The baby shaved today and I cried. Again. When Adam, the man-child, shaved for the first time, he was 12 and the autism in him did not want to have anything to do with a mustache. Of course now, he’s lazy and does not care about grooming all the time but when it first happened,he did not understand how it go there or why; he just wanted it gone. With him I was so hell bent on getting him as independent as possible that when it all happened at 12 (the facial hair, arm pit hair, height, voice and zits) I cried out of some weird pride. He made it! We had reached ever so slowly and steadily another milestone! Alleluia! We got him there and watching Tom teach him how to shave was moving in a way only a mother of a special needs child would understand. With Logan coming into the room today with his tiny, red nose pimples and in his new voice announcing proudly (with two little nicks on his upper lip), “Hey, I shaved!” and Tom ‘s face thinking once more, and probably with my razor, my heart sank. I was really sad and maybe it was partly
the perimenopausal thing that is going on with me lately but I wasn’t happy about the shaving because of what it signified. After Adam shaved, everything happened at once and he was no longer a little boy. Logan, aka the baby is our only experience of a typical kid in every sense of the word and I have always loved holding onto that, making myself deny the inevitable. Coincidentally, this morning I came across a post on Facebook of my high school friend Heidi, with her son, Logan, in a flashback photo talking about how much he had grown up since that photo was taken and I wonder if she feels like I do.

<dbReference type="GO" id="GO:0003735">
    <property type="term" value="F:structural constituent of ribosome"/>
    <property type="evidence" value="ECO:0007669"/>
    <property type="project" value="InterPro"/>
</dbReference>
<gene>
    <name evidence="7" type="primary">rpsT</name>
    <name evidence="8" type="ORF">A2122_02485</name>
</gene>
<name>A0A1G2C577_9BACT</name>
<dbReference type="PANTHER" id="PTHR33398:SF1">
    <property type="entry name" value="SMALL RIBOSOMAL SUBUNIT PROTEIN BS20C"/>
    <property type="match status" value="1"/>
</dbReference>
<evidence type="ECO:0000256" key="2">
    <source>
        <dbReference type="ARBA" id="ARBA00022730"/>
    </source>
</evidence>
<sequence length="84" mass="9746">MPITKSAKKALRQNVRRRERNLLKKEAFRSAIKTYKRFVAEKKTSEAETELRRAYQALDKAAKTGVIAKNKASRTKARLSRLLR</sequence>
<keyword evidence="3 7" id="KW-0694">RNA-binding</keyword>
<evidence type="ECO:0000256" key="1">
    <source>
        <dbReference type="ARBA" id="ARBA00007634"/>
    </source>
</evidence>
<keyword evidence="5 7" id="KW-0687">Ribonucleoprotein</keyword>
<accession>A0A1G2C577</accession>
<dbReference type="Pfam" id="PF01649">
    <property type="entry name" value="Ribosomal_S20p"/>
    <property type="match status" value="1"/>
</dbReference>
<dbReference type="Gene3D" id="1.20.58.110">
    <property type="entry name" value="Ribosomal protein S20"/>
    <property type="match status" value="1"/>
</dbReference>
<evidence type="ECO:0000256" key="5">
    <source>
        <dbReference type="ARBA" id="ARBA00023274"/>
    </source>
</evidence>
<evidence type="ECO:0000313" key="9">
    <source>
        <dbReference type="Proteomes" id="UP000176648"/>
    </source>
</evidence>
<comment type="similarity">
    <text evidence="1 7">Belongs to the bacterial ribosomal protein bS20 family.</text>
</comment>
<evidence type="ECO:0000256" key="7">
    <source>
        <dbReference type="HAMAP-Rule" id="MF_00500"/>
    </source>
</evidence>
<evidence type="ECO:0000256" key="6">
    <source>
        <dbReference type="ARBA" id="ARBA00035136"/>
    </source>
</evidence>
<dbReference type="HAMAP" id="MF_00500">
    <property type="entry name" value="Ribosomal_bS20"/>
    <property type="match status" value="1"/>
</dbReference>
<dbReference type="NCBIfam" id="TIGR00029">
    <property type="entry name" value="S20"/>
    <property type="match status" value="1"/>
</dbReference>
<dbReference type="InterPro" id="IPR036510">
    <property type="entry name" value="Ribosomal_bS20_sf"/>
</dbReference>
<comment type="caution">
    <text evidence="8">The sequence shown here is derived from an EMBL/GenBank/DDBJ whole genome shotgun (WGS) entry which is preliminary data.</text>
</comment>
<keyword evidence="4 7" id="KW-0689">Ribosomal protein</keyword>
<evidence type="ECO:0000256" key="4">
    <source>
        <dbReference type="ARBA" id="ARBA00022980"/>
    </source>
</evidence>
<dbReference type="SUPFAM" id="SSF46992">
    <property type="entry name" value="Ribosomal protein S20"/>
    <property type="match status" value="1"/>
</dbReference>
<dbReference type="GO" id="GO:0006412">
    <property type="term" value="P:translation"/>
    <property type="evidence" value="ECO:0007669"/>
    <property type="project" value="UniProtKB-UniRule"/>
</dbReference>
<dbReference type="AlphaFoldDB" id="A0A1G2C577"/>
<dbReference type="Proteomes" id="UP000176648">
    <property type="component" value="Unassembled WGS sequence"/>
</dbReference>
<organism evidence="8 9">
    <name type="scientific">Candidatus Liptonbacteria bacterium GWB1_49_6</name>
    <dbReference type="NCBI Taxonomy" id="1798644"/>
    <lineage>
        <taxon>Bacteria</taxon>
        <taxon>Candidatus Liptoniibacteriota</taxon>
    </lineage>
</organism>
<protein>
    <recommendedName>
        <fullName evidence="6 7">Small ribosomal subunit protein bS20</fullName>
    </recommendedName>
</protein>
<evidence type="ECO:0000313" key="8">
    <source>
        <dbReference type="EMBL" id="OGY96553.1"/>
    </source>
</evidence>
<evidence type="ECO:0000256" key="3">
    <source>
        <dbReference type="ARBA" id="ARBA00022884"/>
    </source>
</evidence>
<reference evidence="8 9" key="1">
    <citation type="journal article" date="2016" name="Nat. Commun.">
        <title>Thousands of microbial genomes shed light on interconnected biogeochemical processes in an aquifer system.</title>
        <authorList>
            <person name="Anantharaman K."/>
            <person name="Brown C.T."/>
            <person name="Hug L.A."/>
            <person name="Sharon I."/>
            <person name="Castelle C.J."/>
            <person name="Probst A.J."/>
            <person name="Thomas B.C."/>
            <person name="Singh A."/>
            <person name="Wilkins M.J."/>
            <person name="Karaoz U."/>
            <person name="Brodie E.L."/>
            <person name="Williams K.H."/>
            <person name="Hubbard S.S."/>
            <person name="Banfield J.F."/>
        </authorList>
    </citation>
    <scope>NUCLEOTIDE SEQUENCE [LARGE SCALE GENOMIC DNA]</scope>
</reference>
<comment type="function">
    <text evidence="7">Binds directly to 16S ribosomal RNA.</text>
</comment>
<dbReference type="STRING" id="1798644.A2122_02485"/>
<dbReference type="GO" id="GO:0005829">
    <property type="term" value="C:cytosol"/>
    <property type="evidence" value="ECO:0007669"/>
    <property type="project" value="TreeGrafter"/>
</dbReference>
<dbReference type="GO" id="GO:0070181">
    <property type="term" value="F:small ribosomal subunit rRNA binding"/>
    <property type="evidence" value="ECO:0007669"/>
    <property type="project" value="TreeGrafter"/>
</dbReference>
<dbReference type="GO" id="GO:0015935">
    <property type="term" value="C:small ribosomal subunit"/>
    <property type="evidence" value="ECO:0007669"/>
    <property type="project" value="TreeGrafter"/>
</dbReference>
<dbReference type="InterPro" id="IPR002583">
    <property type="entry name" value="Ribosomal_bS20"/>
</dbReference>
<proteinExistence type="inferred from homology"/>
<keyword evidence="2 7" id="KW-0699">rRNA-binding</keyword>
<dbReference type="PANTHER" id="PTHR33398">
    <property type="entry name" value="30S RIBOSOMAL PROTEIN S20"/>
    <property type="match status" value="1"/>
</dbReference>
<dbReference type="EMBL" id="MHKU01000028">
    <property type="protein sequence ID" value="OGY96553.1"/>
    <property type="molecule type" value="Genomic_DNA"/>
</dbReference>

Children are born and we nurse them, clean them and comfort them them in a blurry, tiring time warp and then they start walking (in our case running) and you chase them endlessly in another exhausting, tornado-like time warp and then they go to school. You try to stretch money and stretch yourself to make things work well and flow smoothly yet try as you might to carve out a precious hour or two for yourself in a day or better yet in a week, the school phase arrives and it is a killer with it’s endless driving, hurrying, lunch prepping and packing, more-laundry -than-there-are-days-in-a-year time warp that lasts a very unnatural amount of time and then SCREEEEEEECH… before you know it, there’s a dark fuzzy shadow above their lip and they sound somewhat like a donkey cross bred with a goose and they smell a little “oniony”. Then they are suddenly overwhelmingly “pleasant” with way too much body spray cologne. You find yourself tripping over shoes you think are your husband’s but they are in reality the baby’s shoes and you wonder when was the exact moment you stopped shopping at Kiddie Cobbler and found yourself in the gents section of the shoe store.
I am the only woman in a house of men. Chest thumping-watching the game on TV-video game playing in the basement man cave, men. Smart,